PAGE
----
How Artificial Intelligence Can Improve Rotifer Production for Aquaculture

By Jia Geng

For most marine fish species, fish larvae can only feed on small particles that fit their mouth gap. Rotifers, a microscopic plankton species, are a crucial starting diet for marine fish because of their suitable size.

In commercial-scale fish farms, however, each production cycle could require billions of rotifers as live feed. So a sufficient and stable supply of high-quality rotifers is one of the key elements to enhancing fish production.

Challenges in Rotifer Cultivation

Rotifers are usually cultivated in high-density batch or semi-batch cultures using formulated enrichment media as their food source and chemicals to control ammonia and maintain proper pH levels.

Commercial-scale rotifer cultivation requires experienced culturists to closely observe the rotifer culture and collect information such as rotifer density, fertilization rate and swimming speed. The amounts of input diet and chemicals need to be carefully calibrated based on the collected information.

Observation and data collection are labor-intensive and inefficient, however, with rotifer culturists spending hours each day sampling, observing and counting rotifers under microscopes to obtain the data needed to manage the rotifer culture accordingly.

AI’s Role in Rotifer Cultivation

In recent years, the advancement of machine learning algorithms has greatly enhanced the capabilities of machine vision, especially in applications such as object detection, localization, classification and tracking. Case in point: Innovasea’s feed optimization and biomass estimation capabilities.  

An artificial intelligence-driven machine vision system designed for rotifer cultivation could help culturists efficiently observe, interpret and evaluate the cultivation process by analyzing the microscopic images of rotifer samples. For instance, AI could be used to:

  • Estimate Rotifer Density via Object Detection – Rotifer density is the most important metric in rotifer culture management because rotifer culturists decide the feed and chemical inputs based on the estimated population. Object detection algorithms can be trained to recognize rotifers in microscopic images so the system can estimate rotifer density by counting the detected rotifers in fixed volume samples.
  • Estimate Rotifer Fertilization Rate via Object Classification – The rotifer fertilization rate can help culturists evaluate the state of the cultivation, assess the population growth and make strategic plans on larvae feeding. Fertilized rotifers can be identified by the eggs attached to their bodies. As a common practice, rotifer culturists need to count the fertilized rotifers and unfertilized rotifers in the samples to estimate the fertilization rate. With object classification algorithms, machine vision could further distinguish the detected rotifers into fertilized rotifers and unfertilized rotifers so that the system could estimate the fertilization rate like rotifer culturists do.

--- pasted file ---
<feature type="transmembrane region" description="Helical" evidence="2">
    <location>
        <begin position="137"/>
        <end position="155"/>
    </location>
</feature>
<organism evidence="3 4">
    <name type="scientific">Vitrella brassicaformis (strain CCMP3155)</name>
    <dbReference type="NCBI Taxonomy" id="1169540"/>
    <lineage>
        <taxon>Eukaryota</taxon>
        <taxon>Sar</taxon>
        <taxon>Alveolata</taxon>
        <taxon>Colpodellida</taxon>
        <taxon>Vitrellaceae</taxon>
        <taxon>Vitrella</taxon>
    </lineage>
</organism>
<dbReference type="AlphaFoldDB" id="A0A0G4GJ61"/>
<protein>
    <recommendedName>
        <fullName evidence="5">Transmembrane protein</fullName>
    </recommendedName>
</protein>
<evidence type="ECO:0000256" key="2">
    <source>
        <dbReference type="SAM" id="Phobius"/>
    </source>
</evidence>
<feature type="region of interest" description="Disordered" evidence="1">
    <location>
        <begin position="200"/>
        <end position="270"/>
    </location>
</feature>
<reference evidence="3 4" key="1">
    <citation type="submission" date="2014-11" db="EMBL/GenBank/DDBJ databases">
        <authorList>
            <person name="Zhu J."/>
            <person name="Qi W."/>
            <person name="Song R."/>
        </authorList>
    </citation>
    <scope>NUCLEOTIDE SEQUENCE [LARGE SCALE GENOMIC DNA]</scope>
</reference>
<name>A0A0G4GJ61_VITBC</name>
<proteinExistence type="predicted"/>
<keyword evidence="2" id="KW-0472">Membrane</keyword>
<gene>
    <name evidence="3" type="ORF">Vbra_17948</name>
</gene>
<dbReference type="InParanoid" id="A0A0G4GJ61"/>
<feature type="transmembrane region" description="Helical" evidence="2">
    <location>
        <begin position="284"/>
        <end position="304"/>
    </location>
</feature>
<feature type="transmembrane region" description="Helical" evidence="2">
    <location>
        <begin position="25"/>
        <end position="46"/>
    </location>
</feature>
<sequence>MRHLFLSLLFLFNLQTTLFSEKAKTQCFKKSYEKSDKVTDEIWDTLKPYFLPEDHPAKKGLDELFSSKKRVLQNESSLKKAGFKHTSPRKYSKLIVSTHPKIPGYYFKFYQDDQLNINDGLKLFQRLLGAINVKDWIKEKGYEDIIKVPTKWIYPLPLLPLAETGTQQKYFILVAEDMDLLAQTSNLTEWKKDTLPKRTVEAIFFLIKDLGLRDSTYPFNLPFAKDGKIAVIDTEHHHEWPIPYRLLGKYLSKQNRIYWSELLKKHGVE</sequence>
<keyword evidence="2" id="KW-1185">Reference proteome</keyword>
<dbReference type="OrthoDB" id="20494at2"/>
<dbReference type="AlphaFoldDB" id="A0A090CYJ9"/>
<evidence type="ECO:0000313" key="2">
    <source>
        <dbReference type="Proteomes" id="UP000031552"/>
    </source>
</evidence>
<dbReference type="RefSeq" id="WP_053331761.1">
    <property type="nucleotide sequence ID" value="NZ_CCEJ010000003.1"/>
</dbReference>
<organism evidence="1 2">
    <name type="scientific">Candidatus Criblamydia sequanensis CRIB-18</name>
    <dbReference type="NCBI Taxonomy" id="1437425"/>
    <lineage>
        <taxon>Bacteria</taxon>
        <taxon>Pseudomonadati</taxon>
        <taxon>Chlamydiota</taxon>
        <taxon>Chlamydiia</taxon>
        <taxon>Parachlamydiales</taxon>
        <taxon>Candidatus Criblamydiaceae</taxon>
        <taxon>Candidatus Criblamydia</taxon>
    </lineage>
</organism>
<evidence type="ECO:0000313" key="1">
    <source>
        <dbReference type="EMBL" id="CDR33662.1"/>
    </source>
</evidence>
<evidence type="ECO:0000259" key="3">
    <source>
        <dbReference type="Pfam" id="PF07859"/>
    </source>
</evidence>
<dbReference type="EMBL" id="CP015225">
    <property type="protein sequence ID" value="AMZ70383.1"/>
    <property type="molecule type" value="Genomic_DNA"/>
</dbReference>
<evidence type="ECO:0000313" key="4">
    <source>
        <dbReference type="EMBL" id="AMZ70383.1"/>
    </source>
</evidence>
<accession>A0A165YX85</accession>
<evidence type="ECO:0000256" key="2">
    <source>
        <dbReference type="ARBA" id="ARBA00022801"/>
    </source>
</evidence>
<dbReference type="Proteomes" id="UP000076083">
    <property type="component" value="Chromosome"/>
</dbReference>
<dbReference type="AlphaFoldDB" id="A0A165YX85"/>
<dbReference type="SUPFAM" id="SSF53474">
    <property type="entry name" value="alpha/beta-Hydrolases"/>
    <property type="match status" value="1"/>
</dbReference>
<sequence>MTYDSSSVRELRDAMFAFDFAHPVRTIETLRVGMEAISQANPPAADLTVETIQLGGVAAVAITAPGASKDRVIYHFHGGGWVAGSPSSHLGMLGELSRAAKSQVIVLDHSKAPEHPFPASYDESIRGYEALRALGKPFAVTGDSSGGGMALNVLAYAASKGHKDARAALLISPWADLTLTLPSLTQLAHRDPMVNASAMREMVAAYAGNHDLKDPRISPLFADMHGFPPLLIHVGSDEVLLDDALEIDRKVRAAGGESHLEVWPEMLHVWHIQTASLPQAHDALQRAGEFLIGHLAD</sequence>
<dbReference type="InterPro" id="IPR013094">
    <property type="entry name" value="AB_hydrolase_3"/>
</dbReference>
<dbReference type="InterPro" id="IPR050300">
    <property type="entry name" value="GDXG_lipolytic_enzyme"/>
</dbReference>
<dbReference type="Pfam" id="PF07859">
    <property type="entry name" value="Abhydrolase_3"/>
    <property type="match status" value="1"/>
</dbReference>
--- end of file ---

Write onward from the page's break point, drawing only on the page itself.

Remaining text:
• Estimate Rotifer Swimming Speed via Object Tracking – Swimming speed is an effective indicator of the healthiness of rotifers. Rotifers in sub-optimal conditions usually exhibit slower swimming speed. Rotifer culturists can tell whether rotifers are swimming normally based on their experience. However, the assessment is subjective and could lead to inconsistent management. Machine vision with object tracking algorithms could analyze image sequences to track the swimming rotifers. The rotifer trajectories could be used as objective measurements to evaluate rotifer swimming speed.

Single-Shot Measurement vs. Continuous Measurement

Ideally, continuous measurement and monitoring could provide more information about the cultivation and reduce the production risk. However, commercial hatcheries usually cannot afford continuous monitoring. As a result, the observation and measurements are typically conducted in a single-shot manner. For example, rotifer culturists count rotifers and take samples only once in the morning – and then make their operational decisions based on that snapshot of information so they can get back to performing other tasks in the hatchery.

AI-driven machine vision would enable hatcheries to continuously monitor and measure the key indexes of rotifer cultivation so that the rotifer culture could be managed in a more precise way. The continuous data collection could also expand the rotifer culturists’ knowledge base and help improve the rotifer cultivation protocols.

Just like advances in AI are helping improve other aspects of aquaculture, such as feeding and fish monitoring, the technology could improve the efficiency and quality of rotifer culture, decrease the need for human labor, and reduce the cost of the commercial-scale rotifer production.

About the Author

Jia Geng is a Ph.D. candidate in the department of Marine Ecosystems and Society at the University of Miami. He received his Bachelor of Science in aquaculture from Ocean University of China and a graduate certificate in data science foundations from North Carolina State University. His research focuses on developing machine learning-based computer vision systems for rotifer culture.

The viewpoints and opinions expressed in this article are those of the author and do not necessarily reflect those of Innovasea or its employees.


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